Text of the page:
The Charlotte News

Monday, August 29, 1949


Site Ed. Note: The front page reports that the President promised full American support to Great Britain regarding its financial crisis and said that trade being "seriously out of balance" had caused problems which affected the entire world. British Cabinet officials were due to arrive the following week for talks regarding Britain's dollar-gold reserve crisis and suggested remedies.

In London, the Labor Cabinet approved a 15,000-word plan for dealing with the crisis, which Chancellor of the Exchequer Sir Stafford Cripps and Foreign Secretary Ernest Bevin would bring to the U.S. for their talks. Specific steps of the plan were kept secret. Mr. Cripps appeared to favor increased production as a means to remedy the problems while Mr. Bevin wanted to "integrate" the American and British economic systems, though the specifics of the proposal remained murky.

Canada was prepared to adopt the stance of mediator in the preliminary "fact-finding" sessions just commenced by lesser Anglo-American officials on the previous Friday.

The Senate voted down a proposal to require the President to cut 5 to 10 percent from the appropriations bill, failing to reach a required two-thirds majority, after Vice-President Barkley had ruled and the Senate upheld that the super-majority vote had to occur for passage. It had been argued that the amendment was unfair as it sought to shift responsibility to the President to do that which the Congress had failed to do, and that it was also unconstitutional as ceding to the President a duty of Congress to alter appropriations.

The picture gallery of "five percenter" James V. Hunt was revealed to reporters, including autographed pictures of President Truman, Maj. General Harry Vaughan, the President's military aide, 31 sitting or former Senators, including one from Joseph McCarthy, a member of the Senate Investigating subcommittee investigating Mr. Hunt and others, and 30 or more House members. Mr. Hunt's lawyer invited the press to view the gallery.

A report appears this date that the Mayor of Hiroshima, Shinzo Hamai, had been interviewed the previous day by Norman Cousins of the Saturday Review of Literature and related that he estimated between 210,000 and 240,000 people had died in the first atomic blast of August 6, 1945. The figures included 30,000 soldiers, which the Mayor had documented while serving as the Ration Commissioner during the war. His figure was substantially higher than any previous estimate as the Japanese, he said, had suppressed the actual number at the time of the blast and afterward so as to avoid letting the Americans know how effective the weapon had been, thus trying to preserve what little leverage they had at the peace table. The U.S. strategic bombing survey in 1946 had estimated that between 70,000 and 80,000 people had died, with an equal number injured. Supreme Allied Headquarters at Tokyo, also in 1946, had estimated that 78,000 died and 14,000 were missing. It was not clear from the report whether the Mayor's estimate included only those who died in the initial blast or also those who subsequently died from the effects of radiation. The interview had been carried by ABC radio.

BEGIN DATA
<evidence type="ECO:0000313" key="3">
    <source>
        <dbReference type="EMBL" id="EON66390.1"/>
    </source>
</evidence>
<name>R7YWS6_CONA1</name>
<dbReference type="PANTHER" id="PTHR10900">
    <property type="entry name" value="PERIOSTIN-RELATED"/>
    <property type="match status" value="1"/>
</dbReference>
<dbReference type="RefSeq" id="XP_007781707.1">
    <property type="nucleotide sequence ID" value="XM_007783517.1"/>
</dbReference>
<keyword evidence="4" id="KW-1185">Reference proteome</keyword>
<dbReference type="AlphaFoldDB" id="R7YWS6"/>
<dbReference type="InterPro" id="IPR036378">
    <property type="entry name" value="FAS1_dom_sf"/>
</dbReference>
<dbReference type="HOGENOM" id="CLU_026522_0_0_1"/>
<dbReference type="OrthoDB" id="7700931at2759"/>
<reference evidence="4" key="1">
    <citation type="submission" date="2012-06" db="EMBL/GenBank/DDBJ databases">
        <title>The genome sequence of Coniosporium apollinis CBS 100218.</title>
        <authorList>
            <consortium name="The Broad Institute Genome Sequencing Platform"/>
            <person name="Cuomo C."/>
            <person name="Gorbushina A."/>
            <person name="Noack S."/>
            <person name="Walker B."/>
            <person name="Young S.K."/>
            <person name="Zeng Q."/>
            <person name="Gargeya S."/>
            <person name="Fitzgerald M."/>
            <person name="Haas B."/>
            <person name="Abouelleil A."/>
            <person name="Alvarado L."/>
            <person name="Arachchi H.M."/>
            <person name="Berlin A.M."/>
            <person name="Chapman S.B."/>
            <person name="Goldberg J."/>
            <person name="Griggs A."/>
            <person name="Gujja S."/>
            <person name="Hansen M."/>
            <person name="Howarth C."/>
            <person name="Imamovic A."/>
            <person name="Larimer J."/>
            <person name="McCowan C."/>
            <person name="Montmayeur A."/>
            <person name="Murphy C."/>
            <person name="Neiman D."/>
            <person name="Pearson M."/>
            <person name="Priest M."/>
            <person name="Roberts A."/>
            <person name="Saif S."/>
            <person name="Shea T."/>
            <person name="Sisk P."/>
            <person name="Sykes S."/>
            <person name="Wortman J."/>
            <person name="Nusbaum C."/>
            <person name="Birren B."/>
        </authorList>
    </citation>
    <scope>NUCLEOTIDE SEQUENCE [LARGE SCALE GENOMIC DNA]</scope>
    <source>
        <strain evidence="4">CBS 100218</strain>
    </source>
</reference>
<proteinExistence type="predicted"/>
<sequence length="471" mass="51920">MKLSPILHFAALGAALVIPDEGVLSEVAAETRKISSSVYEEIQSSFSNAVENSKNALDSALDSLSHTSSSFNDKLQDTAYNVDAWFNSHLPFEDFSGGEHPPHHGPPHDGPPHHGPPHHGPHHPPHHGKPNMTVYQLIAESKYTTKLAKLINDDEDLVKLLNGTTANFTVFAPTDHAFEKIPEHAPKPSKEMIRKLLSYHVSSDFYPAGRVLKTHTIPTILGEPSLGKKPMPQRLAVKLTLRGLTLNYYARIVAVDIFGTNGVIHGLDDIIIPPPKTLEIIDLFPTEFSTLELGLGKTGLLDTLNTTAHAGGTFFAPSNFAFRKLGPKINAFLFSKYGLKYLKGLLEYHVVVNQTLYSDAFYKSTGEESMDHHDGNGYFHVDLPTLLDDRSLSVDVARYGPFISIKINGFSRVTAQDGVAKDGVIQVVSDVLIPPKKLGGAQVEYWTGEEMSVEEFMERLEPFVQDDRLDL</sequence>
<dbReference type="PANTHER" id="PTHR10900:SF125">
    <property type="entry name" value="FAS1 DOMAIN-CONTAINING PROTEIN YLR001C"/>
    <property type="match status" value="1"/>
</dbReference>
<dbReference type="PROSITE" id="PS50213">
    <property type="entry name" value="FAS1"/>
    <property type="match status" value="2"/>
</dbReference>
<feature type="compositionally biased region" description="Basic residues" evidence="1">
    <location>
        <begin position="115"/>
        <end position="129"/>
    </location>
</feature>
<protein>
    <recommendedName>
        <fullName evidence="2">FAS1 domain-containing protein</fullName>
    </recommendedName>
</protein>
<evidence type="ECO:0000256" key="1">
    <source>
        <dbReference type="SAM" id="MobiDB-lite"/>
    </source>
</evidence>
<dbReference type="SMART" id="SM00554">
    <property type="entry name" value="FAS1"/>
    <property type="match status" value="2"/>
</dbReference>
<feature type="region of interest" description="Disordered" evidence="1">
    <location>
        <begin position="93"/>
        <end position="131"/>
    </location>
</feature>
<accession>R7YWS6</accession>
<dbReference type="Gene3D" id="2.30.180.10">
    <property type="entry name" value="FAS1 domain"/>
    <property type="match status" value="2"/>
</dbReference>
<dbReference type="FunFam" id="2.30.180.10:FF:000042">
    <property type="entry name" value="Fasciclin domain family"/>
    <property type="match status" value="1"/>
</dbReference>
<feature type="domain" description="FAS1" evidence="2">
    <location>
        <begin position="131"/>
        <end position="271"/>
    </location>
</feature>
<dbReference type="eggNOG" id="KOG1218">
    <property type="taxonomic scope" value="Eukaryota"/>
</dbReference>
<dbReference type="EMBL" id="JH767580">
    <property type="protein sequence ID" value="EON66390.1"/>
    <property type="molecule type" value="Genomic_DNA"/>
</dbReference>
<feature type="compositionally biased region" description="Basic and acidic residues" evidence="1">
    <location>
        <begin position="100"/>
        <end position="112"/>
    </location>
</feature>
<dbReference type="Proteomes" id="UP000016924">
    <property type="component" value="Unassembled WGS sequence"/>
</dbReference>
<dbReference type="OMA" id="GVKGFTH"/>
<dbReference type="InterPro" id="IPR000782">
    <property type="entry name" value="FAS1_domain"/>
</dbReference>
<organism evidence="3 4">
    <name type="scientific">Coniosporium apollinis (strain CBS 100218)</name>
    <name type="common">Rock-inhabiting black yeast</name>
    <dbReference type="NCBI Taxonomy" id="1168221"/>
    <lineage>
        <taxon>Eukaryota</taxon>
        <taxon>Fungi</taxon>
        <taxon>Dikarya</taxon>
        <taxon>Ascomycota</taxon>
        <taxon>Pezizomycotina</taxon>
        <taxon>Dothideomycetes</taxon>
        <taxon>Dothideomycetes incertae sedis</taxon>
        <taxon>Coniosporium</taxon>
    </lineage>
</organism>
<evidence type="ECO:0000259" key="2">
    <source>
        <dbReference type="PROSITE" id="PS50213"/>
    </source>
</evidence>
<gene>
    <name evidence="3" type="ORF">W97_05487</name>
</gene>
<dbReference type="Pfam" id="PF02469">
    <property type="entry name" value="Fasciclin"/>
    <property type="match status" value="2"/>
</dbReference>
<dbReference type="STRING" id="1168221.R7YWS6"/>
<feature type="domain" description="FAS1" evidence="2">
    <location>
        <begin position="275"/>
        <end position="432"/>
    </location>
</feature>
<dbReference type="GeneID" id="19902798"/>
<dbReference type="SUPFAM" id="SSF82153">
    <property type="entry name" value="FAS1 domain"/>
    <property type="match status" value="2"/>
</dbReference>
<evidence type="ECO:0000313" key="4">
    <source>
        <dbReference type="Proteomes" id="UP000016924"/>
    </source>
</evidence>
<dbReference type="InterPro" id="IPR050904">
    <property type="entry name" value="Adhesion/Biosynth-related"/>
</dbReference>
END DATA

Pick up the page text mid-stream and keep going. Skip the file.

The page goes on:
The report is ironic as the Soviet Union this date had detonated successfully its first atomic bomb, the report of which would not be made public for over three weeks, until September 23, and, at that time, no indication would be provided as to how the Government became aware of the successful test, whether through seismic indications or radiologic data from the atmosphere. The Soviets were mum on the subject.

The combined Senate Foreign Relations and Armed Services Committees voted to approve use of part of the military aid funds to recipient Western European nations for purchase of tools and raw materials to produce their own factories. It was estimated that such an allocation would save the U.S. in the long run about 700 million dollars in aid.

In La Paz, Bolivia, the Government placed 2,000 soldiers around rebel-held Cochabamba to crush a three-day revolt by 500 nationalistic rebels of the outlawed National Revolutionary Movement, thrown out of office in 1946. Six Government planes dropped 140 bombs on the town after the rebels refused to surrender under an ultimatum. Rebels of the organization still held Santa Cruz, Potosi, and Oruro, within the tin mining district.

Former RNC chairman Charles Hilles, prominent during the Administration of William Howard Taft between 1909 and 1913, died at age 82.

Emery Wister of The News tells of the Florida hurricane coming through Charlotte the previous day, albeit nearly spent from its long passage over land through Georgia and South Carolina. Nevertheless, it still had 50 mph winds and left behind nearly three inches of rain in twelve hours through late afternoon, Sunday, was the worst storm to hit Charlotte in several years. Limbs and an occasional sign were blown down and power service interrupted in parts of the city.

The storm was reported this date over Baltimore, and New York City had reported 70 mph winds from it during the early morning hours.

Oh, goodness. The world is coming to an end.